If you scour the Internet, you will get bombarded with information about how you can and should train your dog. You can start the training process with simple commands like sit, stay, come and go to the more advanced ones like agility training courses, etc. However, there are many mistakes that dog guardians and dog trainers commit during the training process. Most of these mistakes occur unintentionally and are very common. However, these missteps can have a huge impact on whether your dog training efforts are successful or are going to waste. I have compiled the most common dog training mistakes that most dog guardians and trainers commit in this article. Avoiding the following mistakes will make training your dog extremely easy.
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Common dog training mistakes most dog guardians commit
Waiting for the dog to become an adult before starting training
This is the most common mistake most guardians commit in dog training. The training process should start the moment your dog enters your home. However, most guardians prefer to wait till the dog is an adult to start dog training. By the time the dog reaches adulthood, bad behavior and habits have already got ingrained in the dog’s mind. It is very hard to alter the behavior and remove the bad habits once a dog is an adult. Therefore, the training process should start right at the puppyhood stages.
This does not mean that you train your young puppy in advanced dog training procedures. However, you can work with your puppy and teach him the basic commands like sit, lay down, come, stay, etc. You should also work on the house-training process and leash walking. It is advisable to start training early because the sooner you start the training process, the quicker the bond with your dog deepens. The dog training process allows you to understand your dog and vice versa. Your dog learns your body language while you learn your dog’s body language. Mix the training sessions with fun, games, and lots of treats. Once your dog becomes older or reaches adulthood stages, you can proceed with advanced training like animal-assisted therapy, agility training, etc.
Not providing enough training.
If you think that you will train your dog once for a specific command and your dog will remember it for the rest of his life, you are wrong. Dog training is something that must be done regularly. You cannot expect your dog to be trained one day and remember the command a week or a month down the line. Even if your dog has mastered the response to a command or a cue, regular practice sessions in dog training are necessary to help the dog retain the command. If you train your dog for seven days straight and stop training for a month, you cannot expect the pup to remember the command.
Therefore, you must train your dog every day. If you do not have anything new to teach your dog, revise the commands that you have already taught the pup. This will help your dog respond faster.
When training, focus on one command or cue at a time. Do not try to teach your dog more than one trick at once. Make sure you revise the commands that your dog already knows so that the chances of your dog forgetting the old commands while learning the new ones reduces.
Training never ends. Even if you have a senior dog, you should continue the training process. Continued training will also keep your dog’s mind sharp and prevent the onset of dementia. Therefore, do not take dog training lightly.
Going for the same training style for all dogs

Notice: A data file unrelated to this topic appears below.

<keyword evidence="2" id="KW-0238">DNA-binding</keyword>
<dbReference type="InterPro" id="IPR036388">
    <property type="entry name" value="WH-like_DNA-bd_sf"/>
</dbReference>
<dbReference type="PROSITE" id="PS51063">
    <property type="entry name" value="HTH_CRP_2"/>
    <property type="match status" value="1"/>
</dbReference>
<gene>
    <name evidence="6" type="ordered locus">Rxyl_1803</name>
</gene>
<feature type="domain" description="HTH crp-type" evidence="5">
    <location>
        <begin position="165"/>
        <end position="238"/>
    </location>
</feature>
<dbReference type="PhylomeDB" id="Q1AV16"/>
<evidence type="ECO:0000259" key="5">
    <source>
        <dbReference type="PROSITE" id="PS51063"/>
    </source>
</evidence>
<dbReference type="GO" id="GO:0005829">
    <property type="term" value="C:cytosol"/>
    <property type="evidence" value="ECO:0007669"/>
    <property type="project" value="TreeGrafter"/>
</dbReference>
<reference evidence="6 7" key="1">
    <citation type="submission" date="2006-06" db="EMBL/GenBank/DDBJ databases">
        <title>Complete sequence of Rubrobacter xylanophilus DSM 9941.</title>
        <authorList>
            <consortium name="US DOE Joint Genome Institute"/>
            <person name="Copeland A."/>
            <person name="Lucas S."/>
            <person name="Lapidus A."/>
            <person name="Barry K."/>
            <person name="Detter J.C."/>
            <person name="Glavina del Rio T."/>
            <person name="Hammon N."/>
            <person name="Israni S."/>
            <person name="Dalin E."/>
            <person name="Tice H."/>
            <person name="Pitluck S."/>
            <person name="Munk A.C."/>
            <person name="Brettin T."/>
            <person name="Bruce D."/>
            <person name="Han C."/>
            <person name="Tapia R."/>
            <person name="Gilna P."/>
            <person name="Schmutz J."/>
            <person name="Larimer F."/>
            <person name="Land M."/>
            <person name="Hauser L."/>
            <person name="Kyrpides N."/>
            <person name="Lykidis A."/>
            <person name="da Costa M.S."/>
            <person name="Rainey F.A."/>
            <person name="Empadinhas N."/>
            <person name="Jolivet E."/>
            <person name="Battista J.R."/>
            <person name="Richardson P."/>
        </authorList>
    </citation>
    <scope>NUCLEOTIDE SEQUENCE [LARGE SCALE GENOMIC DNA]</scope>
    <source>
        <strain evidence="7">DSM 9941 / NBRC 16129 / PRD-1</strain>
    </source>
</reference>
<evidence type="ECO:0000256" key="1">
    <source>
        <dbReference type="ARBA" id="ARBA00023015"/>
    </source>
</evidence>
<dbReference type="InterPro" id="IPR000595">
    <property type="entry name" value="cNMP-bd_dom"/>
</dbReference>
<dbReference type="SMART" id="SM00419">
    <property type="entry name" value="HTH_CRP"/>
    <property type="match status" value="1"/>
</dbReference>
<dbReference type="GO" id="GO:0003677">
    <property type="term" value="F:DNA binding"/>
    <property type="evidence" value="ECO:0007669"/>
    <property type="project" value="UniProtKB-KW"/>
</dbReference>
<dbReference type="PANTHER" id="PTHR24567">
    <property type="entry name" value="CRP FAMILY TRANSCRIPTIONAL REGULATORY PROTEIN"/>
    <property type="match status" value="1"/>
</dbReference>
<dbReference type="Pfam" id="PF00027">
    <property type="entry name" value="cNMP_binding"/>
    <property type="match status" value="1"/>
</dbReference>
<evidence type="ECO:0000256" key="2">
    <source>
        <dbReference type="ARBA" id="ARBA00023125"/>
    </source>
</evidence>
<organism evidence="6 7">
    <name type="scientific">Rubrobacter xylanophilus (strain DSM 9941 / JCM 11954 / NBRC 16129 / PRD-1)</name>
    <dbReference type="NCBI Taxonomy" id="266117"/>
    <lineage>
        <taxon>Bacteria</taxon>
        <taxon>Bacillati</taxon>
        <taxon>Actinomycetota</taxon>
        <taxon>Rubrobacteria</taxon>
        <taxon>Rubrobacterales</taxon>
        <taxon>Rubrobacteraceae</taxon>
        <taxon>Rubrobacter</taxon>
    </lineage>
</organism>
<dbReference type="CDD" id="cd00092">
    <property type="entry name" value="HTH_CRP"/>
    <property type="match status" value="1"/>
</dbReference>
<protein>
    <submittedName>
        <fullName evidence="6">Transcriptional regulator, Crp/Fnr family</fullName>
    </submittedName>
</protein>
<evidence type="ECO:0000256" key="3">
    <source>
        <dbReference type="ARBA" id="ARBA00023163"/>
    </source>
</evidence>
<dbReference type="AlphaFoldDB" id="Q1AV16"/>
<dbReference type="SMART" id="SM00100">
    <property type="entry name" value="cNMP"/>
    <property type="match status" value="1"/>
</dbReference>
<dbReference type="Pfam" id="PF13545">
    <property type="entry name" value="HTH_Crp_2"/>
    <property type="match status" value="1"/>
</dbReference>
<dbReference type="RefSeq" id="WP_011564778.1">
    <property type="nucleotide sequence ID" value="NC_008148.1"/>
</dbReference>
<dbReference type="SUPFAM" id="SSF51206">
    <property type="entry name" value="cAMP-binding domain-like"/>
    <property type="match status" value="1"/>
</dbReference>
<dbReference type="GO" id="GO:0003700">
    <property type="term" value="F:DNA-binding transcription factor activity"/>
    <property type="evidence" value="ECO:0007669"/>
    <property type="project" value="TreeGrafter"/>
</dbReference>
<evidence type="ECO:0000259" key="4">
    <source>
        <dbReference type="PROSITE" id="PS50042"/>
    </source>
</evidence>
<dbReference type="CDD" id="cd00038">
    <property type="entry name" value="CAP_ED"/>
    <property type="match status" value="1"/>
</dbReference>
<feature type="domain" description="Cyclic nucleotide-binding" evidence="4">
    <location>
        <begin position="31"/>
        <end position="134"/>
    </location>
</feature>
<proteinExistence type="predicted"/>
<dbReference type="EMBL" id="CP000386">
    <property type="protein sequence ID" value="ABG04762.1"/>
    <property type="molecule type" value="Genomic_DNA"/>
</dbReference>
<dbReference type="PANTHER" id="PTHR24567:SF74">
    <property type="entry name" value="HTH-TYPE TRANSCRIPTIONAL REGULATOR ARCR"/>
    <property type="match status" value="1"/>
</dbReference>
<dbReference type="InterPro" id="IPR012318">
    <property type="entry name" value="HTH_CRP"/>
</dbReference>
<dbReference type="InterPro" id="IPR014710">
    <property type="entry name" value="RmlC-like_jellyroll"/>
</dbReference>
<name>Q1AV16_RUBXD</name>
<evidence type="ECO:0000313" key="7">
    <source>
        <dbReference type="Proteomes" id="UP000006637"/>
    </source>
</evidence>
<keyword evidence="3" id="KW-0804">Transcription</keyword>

We all have committed this mistake at one point or the other. Most often, we think if something is good for one person, it will be good for the other person. The same mistake carries over to dog training too. If one dog was trained by a certain method, people assume that the method will work well even on other dogs. However, dogs have varied personalities, just like ours. No two dog has the same personality. Some dogs are dominant. Others are submissive. Some may be high-energy. Others may be laid back, etc. T
It is crucial to understand the dog’s behavior and persona before the training process is even started. Most often, the training process will have to be custom-tailored to suit the dog’s needs. If you are planning to send your dog to puppy school, do not settle for the first one you see. Scour a few puppy schools, and then decide where you want to send your pup. If your pup cannot learn or catch on to the training being provided in the school, do not be afraid to change schools. Be it puppy school or dog daycare, find the one that is best suited for your kid.
Not practicing between the training sessions.
Practice makes perfect. The more you practice the commands with your dog, the faster he will respond. If you are attending puppy school once a week, it is your responsibility to practice the command with your pup during the week. This way, your pup is ready to grasp the next command in the next week’s session. When you design your puppy care schedule, ensure that you have kept enough time for the dog training sessions. Do not train your dog at a stretch. Train him for short periods. Since puppies have a short attention span, a long training period is not good. You will have maximum success if you train your puppy for 5 to 10 minutes.
Training your dog when you are frustrated
Never train your dog if you are not feeling up to it or in a bad mood. Several dog guardians feel that they must train their dogs irrespective of their own moods. However, your dog can sense your mood. Your dog will pick up on it and start feeling anxious if you are anxious. Thus, he will not pay attention to training. Only train your dog will you feel happy or calm. Never train your dog if you are feeling sad or angry, anxious, etc. Your dog will pick up on your behavior and will feel distracted. Thus, you will spend more time trying to train your dog but not getting anywhere.